OTTAWA -- Conservative Leader Erin O’Toole is pushing back against criticism by some that a key pillar of the party’s new climate plan is akin to a carbon tax, a Liberal-instituted policy he has long criticized.

In an interview on CTV’s Question Period airing Sunday, O’Toole says the party’s proposed carbon pricing mechanism is “not a tax at all” because money is not collected by the government.

“Well I've always been consistent on wanting to eliminate Mr. Trudeau’s carbon tax, and that's what we're going to do,” he said. “The low carbon savings account we've proposed will be kept by consumers, not one cent goes to government.”

As opposed to the current rebate system, the Conservatives have pitched to create an industry-led program that accumulates funds based on individual fuel consumption, which Canadians can then use on environmentally-friendly purchases like a bicycle or transit pass.

“This will not be a government-run program, it will be something that we view the industry doing in a similar way that the financial services industry developed and innovated with the Interac system, which people use far more now than then traditional old currency,” said O’Toole.

“This will be an account that is then tracked, it will not be big government, it will be actually run in a similar fashion to a loyalty-type program.”

He said Canadians will be able to monitor their carbon footprint in their personalized accounts and make decisions to reduce it.

“I hear all the time from all parties on the spectrum saying every Canadian needs to take their role in a climate change plan. This allows that through full transparency, and for people to have their low carbon savings account and make smart decisions,” O’Toole said.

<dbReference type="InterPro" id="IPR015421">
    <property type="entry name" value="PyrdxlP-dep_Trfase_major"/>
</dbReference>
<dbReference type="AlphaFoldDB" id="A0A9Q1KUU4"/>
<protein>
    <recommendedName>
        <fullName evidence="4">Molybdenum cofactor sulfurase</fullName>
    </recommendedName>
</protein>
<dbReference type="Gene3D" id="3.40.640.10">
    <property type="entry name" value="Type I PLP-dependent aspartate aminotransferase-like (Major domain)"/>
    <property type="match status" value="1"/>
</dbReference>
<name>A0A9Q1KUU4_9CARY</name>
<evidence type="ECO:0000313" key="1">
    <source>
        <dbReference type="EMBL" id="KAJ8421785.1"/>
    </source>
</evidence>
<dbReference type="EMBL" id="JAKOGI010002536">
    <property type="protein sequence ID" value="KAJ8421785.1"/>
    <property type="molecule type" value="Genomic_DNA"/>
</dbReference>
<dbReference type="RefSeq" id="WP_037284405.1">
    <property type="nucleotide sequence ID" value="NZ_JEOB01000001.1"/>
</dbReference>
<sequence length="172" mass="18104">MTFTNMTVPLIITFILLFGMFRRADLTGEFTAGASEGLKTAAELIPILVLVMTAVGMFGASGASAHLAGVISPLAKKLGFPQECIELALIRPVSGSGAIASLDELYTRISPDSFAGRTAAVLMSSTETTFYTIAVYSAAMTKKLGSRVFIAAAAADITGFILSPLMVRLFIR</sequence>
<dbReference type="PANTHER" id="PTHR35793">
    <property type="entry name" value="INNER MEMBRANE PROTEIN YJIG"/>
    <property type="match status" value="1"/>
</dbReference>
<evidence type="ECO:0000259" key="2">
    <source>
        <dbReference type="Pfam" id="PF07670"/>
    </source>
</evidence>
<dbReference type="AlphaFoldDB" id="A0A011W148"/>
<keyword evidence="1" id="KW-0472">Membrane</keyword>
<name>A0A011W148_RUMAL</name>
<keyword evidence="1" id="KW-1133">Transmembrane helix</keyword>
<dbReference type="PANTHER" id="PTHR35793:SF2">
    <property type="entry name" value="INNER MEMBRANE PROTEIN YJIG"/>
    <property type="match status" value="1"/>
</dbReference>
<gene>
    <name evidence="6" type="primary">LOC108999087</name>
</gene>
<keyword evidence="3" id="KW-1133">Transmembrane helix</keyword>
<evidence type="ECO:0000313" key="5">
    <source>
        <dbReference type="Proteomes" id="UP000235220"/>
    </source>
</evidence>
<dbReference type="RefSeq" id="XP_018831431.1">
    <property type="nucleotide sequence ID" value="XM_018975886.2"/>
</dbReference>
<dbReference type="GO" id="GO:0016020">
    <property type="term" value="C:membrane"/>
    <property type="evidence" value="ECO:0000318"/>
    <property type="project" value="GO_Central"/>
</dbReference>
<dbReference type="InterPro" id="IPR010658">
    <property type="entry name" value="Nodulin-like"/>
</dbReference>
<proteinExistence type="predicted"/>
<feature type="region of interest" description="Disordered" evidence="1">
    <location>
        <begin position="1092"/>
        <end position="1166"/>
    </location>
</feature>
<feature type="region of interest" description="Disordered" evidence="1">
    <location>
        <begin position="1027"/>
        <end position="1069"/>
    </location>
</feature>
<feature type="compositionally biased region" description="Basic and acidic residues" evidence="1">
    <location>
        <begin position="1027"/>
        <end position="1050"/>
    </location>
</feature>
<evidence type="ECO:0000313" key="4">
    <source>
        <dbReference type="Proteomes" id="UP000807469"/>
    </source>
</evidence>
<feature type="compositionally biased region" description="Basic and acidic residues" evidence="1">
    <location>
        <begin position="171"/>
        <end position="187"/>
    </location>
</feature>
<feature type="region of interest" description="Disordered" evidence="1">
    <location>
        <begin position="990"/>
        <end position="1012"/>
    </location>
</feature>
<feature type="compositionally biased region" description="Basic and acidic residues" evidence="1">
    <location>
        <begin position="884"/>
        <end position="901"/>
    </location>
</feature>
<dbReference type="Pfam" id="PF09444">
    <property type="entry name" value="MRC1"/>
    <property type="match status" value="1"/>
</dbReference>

The Conservative plan sets the consumer carbon charge at $20-per-tonne, increasing to a maximum of $50-per-tonne over time. This is down from the current Liberal plan which starts at $40-per-tonne and rises to $170-per-tonne by 2030.

Asked whether the Conservatives would match the government’s backstop program, whereby provinces that don’t have their own approved carbon-pricing mechanism must apply Ottawa’s formula, O’Toole only said they will work in partnership with the provinces and territories on this.

“We're going to talk to them about how we can meet those emission targets and Conservatives are generally much more collaborative with the provinces than the Liberal Party is and that's going to be my approach. I've put out a plan, people are getting used to it,” O’Toole said.

Other provisions of the plan include a renewable gas mandate, requiring that 15 per cent of fuel consumption outside of the oil and gas sector be from renewable sources by 2030, and the implementation of a zero-emissions vehicle mandate, requiring that 30 per cent of passenger vehicles sold be electric or hydrogen fuel cell by the same time.

Prime Minister Justin Trudeau on Friday weighed in on the Conservative approach, which he argued is not a “plan” and will make life more expensive for Canadians, while making it cheaper to pollute.

“Canadians have been waiting a long time to see the Conservative Party take seriously the fight against climate change, and unfortunately with what they put forward yesterday, Canadians are going to still wait a long time,” he said.